Hearing it for the first time, I sensed something new and exciting, an artist stepping back from his art to open up an unexpected vista. Rather than listening to new music with old ears, it seemed as if I was being instructed how to listen to old music with new ears! And therein lies a hint of the magic that one finds in this type of music—accompanying the text are layers of subtext, wheels within wheels.
Transcription supplies Body with a rich vein of possibilities, but it is just one of many ways to approach composition. The traditional image of a Mozart-like figure poring over his score with quill in hand is valid, but this is by no means the only way of arriving at a finished work. Jenny McLeod pioneered tone clock theory in New Zealand, a system that, from a given entry point and within certain parameters, dictates tone sequences. Other composers have mooted magic squares, random numbers, obscure mathematical systems or even messy old intuition to make musical choices. Some composers write from the middle out or from the back to the front, or cut and paste blocks of material. There are a few who annotate an essentially improvised structure, even playing directly to score via computer, while others are notorious technophobes who employ copyists to clean up their scratchings so that they are legible to players.
Then there are those who approach from a different angle entirely: rather than using notation, they manufacture the circumstances for an intriguing sound world to occur. Annea Lockwood’s 1960s work Piano Burning entails immolating an aging instrument to draw from it new sounds—an exploration of the boundary between creation and destruction.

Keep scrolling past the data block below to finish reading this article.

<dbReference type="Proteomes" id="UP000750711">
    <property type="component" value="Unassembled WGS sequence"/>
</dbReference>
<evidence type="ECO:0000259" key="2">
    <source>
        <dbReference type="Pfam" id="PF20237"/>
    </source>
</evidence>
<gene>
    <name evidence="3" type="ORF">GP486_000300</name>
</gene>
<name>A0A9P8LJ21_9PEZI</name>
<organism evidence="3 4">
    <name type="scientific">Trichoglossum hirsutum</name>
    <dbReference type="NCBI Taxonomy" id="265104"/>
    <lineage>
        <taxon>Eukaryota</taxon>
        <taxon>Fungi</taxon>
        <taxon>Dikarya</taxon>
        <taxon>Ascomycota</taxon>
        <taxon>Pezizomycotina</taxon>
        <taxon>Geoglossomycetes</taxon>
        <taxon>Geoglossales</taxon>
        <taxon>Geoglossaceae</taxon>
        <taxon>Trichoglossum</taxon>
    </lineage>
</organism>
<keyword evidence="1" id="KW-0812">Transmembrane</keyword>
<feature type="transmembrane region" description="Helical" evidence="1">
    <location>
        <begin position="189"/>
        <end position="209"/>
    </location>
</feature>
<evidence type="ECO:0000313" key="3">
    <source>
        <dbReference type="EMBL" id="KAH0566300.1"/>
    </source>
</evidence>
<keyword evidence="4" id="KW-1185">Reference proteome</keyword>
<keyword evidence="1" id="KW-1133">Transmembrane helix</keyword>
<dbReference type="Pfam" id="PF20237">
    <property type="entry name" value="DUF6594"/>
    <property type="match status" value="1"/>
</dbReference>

Using a specific system does not necessarily dictate the way a piece finally sounds. For instance, a system that throws up melodic or rhythmic sequences still says little about how a work might be conceived or how it evolves. There are composers who see an overview of their work in visual terms, as shapes, colours or motion. Some explore a single motif or pattern, extrapolating all the material required for the work from this nucleus. Some approach composition as problem solving or, like Ross Harris, relate to music as a language which contains expectations of form and familiarity that are open to manipulation. By viewing it linguistically, Harris says, he can layer his composition “with mixed messages, illusions, false trails and almost never more than a hint of redemption”.
Despite the limitless variety of tools at the composer’s disposal, technical limitations impose some common constraints. While composers don’t need to be able to play all of the instruments they write for, they need to understand the properties of each: where its top and bottom notes sit; if there are any holes in the range, or intervals that are too difficult to span; how harmonics and other effects are produced; how fast a hand can travel around the frets or keys; and how much breath a musician can pour into a mouthpiece before going blue in the face. Even freeing up a hand to turn the page becomes a consideration in dense passages.
Yet, for all this, what is heard in the finished product seldom betrays the methods used by its author. At the heart of any piece is the same motivation as drives all art: a desire on the part of the artist to discover who they are and to find a way to express that tenuous insight in a tangible way.
Chris Cree Brown is a Christchurch-based composer who has gained a reputation for pushing all kinds of boundaries. He has occasionally stirred up audience reaction by infusing some of his music with social commentary. At the 1987 Sonic Circus in Wellington, he presented a work for orchestra plus tape and video, Black and White. This was a personal perspective on the 1981 Springbok tour, which had aroused political protest and civil violence to a degree never previously experienced in New Zealand’s well-ordered backwater.